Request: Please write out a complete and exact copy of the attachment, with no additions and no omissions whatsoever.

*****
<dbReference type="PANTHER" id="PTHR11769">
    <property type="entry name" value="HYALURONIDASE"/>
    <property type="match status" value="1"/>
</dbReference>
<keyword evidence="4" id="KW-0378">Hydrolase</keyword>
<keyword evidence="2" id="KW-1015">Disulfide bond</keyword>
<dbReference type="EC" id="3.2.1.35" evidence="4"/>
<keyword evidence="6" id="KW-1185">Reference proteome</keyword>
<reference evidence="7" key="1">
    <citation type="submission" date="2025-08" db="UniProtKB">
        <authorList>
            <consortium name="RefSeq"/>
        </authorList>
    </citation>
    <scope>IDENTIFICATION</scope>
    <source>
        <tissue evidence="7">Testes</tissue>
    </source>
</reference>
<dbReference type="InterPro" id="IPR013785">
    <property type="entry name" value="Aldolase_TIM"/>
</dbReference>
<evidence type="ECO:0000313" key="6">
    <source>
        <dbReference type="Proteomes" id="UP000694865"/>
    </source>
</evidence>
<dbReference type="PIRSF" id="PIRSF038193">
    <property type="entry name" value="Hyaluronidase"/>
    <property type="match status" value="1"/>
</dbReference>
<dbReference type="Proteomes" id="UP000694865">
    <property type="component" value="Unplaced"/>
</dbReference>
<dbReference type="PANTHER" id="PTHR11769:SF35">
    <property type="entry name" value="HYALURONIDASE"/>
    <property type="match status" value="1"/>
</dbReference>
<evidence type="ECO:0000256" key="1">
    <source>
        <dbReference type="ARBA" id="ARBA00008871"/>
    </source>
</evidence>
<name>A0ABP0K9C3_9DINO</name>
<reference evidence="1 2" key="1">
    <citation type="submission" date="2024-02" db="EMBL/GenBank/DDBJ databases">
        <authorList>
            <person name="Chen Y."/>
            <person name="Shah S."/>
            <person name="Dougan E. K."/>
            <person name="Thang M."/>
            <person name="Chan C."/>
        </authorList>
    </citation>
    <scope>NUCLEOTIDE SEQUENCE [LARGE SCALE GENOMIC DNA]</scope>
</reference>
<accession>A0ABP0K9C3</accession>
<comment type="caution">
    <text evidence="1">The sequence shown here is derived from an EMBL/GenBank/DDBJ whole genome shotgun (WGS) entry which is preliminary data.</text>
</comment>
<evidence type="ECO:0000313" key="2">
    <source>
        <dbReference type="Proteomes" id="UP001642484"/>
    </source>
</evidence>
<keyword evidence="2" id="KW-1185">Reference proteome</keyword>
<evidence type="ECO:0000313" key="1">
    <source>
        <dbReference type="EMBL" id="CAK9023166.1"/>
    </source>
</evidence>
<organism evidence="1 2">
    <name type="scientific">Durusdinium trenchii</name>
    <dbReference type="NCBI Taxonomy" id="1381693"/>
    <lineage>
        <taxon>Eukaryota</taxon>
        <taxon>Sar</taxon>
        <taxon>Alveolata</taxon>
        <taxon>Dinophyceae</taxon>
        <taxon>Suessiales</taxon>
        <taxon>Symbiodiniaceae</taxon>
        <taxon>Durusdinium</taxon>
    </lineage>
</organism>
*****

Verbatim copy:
<dbReference type="PANTHER" id="PTHR11769">
    <property type="entry name" value="HYALURONIDASE"/>
    <property type="match status" value="1"/>
</dbReference>
<keyword evidence="4" id="KW-0378">Hydrolase</keyword>
<keyword evidence="2" id="KW-1015">Disulfide bond</keyword>
<dbReference type="EC" id="3.2.1.35" evidence="4"/>
<keyword evidence="6" id="KW-1185">Reference proteome</keyword>
<reference evidence="7" key="1">
    <citation type="submission" date="2025-08" db="UniProtKB">
        <authorList>
            <consortium name="RefSeq"/>
        </authorList>
    </citation>
    <scope>IDENTIFICATION</scope>
    <source>
        <tissue evidence="7">Testes</tissue>
    </source>
</reference>
<dbReference type="InterPro" id="IPR013785">
    <property type="entry name" value="Aldolase_TIM"/>
</dbReference>
<evidence type="ECO:0000313" key="6">
    <source>
        <dbReference type="Proteomes" id="UP000694865"/>
    </source>
</evidence>
<dbReference type="PIRSF" id="PIRSF038193">
    <property type="entry name" value="Hyaluronidase"/>
    <property type="match status" value="1"/>
</dbReference>
<dbReference type="Proteomes" id="UP000694865">
    <property type="component" value="Unplaced"/>
</dbReference>
<dbReference type="PANTHER" id="PTHR11769:SF35">
    <property type="entry name" value="HYALURONIDASE"/>
    <property type="match status" value="1"/>
</dbReference>
<evidence type="ECO:0000256" key="1">
    <source>
        <dbReference type="ARBA" id="ARBA00008871"/>
    </source>
</evidence>
<name>A0ABP0K9C3_9DINO</name>
<reference evidence="1 2" key="1">
    <citation type="submission" date="2024-02" db="EMBL/GenBank/DDBJ databases">
        <authorList>
            <person name="Chen Y."/>
            <person name="Shah S."/>
            <person name="Dougan E. K."/>
            <person name="Thang M."/>
            <person name="Chan C."/>
        </authorList>
    </citation>
    <scope>NUCLEOTIDE SEQUENCE [LARGE SCALE GENOMIC DNA]</scope>
</reference>
<accession>A0ABP0K9C3</accession>
<comment type="caution">
    <text evidence="1">The sequence shown here is derived from an EMBL/GenBank/DDBJ whole genome shotgun (WGS) entry which is preliminary data.</text>
</comment>
<evidence type="ECO:0000313" key="2">
    <source>
        <dbReference type="Proteomes" id="UP001642484"/>
    </source>
</evidence>
<keyword evidence="2" id="KW-1185">Reference proteome</keyword>
<evidence type="ECO:0000313" key="1">
    <source>
        <dbReference type="EMBL" id="CAK9023166.1"/>
    </source>
</evidence>
<organism evidence="1 2">
    <name type="scientific">Durusdinium trenchii</name>
    <dbReference type="NCBI Taxonomy" id="1381693"/>
    <lineage>
        <taxon>Eukaryota</taxon>
        <taxon>Sar</taxon>
        <taxon>Alveolata</taxon>
        <taxon>Dinophyceae</taxon>
        <taxon>Suessiales</taxon>
        <taxon>Symbiodiniaceae</taxon>
        <taxon>Durusdinium</taxon>
    </lineage>
</organism>